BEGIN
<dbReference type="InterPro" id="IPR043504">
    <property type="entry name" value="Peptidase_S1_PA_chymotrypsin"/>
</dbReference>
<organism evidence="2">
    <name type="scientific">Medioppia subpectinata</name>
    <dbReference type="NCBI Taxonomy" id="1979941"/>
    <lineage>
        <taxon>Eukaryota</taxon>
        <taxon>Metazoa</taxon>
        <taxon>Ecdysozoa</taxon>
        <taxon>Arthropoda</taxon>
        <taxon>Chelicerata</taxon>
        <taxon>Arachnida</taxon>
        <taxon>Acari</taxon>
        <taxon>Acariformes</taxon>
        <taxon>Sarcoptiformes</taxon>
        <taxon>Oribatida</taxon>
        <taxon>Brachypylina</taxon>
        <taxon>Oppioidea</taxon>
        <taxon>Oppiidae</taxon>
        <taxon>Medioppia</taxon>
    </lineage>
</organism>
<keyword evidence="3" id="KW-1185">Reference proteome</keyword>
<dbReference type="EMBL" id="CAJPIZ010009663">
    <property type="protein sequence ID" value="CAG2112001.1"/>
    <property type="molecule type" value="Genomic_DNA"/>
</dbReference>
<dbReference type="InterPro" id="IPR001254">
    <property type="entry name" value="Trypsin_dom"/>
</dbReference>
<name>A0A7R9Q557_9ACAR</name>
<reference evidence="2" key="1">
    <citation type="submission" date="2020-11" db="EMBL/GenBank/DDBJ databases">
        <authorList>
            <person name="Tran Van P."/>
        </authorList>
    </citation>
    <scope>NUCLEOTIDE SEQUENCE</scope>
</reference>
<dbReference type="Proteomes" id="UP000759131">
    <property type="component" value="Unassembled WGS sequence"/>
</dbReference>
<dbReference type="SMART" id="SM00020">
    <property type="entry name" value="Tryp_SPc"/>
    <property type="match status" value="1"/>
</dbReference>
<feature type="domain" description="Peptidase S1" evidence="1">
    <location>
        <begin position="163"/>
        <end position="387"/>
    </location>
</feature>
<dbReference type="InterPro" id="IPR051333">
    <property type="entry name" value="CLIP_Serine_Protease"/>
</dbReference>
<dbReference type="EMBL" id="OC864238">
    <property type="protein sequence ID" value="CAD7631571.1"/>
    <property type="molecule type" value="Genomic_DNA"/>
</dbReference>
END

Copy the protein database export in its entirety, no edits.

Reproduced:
<dbReference type="InterPro" id="IPR043504">
    <property type="entry name" value="Peptidase_S1_PA_chymotrypsin"/>
</dbReference>
<organism evidence="2">
    <name type="scientific">Medioppia subpectinata</name>
    <dbReference type="NCBI Taxonomy" id="1979941"/>
    <lineage>
        <taxon>Eukaryota</taxon>
        <taxon>Metazoa</taxon>
        <taxon>Ecdysozoa</taxon>
        <taxon>Arthropoda</taxon>
        <taxon>Chelicerata</taxon>
        <taxon>Arachnida</taxon>
        <taxon>Acari</taxon>
        <taxon>Acariformes</taxon>
        <taxon>Sarcoptiformes</taxon>
        <taxon>Oribatida</taxon>
        <taxon>Brachypylina</taxon>
        <taxon>Oppioidea</taxon>
        <taxon>Oppiidae</taxon>
        <taxon>Medioppia</taxon>
    </lineage>
</organism>
<keyword evidence="3" id="KW-1185">Reference proteome</keyword>
<dbReference type="EMBL" id="CAJPIZ010009663">
    <property type="protein sequence ID" value="CAG2112001.1"/>
    <property type="molecule type" value="Genomic_DNA"/>
</dbReference>
<dbReference type="InterPro" id="IPR001254">
    <property type="entry name" value="Trypsin_dom"/>
</dbReference>
<name>A0A7R9Q557_9ACAR</name>
<reference evidence="2" key="1">
    <citation type="submission" date="2020-11" db="EMBL/GenBank/DDBJ databases">
        <authorList>
            <person name="Tran Van P."/>
        </authorList>
    </citation>
    <scope>NUCLEOTIDE SEQUENCE</scope>
</reference>
<dbReference type="Proteomes" id="UP000759131">
    <property type="component" value="Unassembled WGS sequence"/>
</dbReference>
<dbReference type="SMART" id="SM00020">
    <property type="entry name" value="Tryp_SPc"/>
    <property type="match status" value="1"/>
</dbReference>
<feature type="domain" description="Peptidase S1" evidence="1">
    <location>
        <begin position="163"/>
        <end position="387"/>
    </location>
</feature>
<dbReference type="InterPro" id="IPR051333">
    <property type="entry name" value="CLIP_Serine_Protease"/>
</dbReference>
<dbReference type="EMBL" id="OC864238">
    <property type="protein sequence ID" value="CAD7631571.1"/>
    <property type="molecule type" value="Genomic_DNA"/>
</dbReference>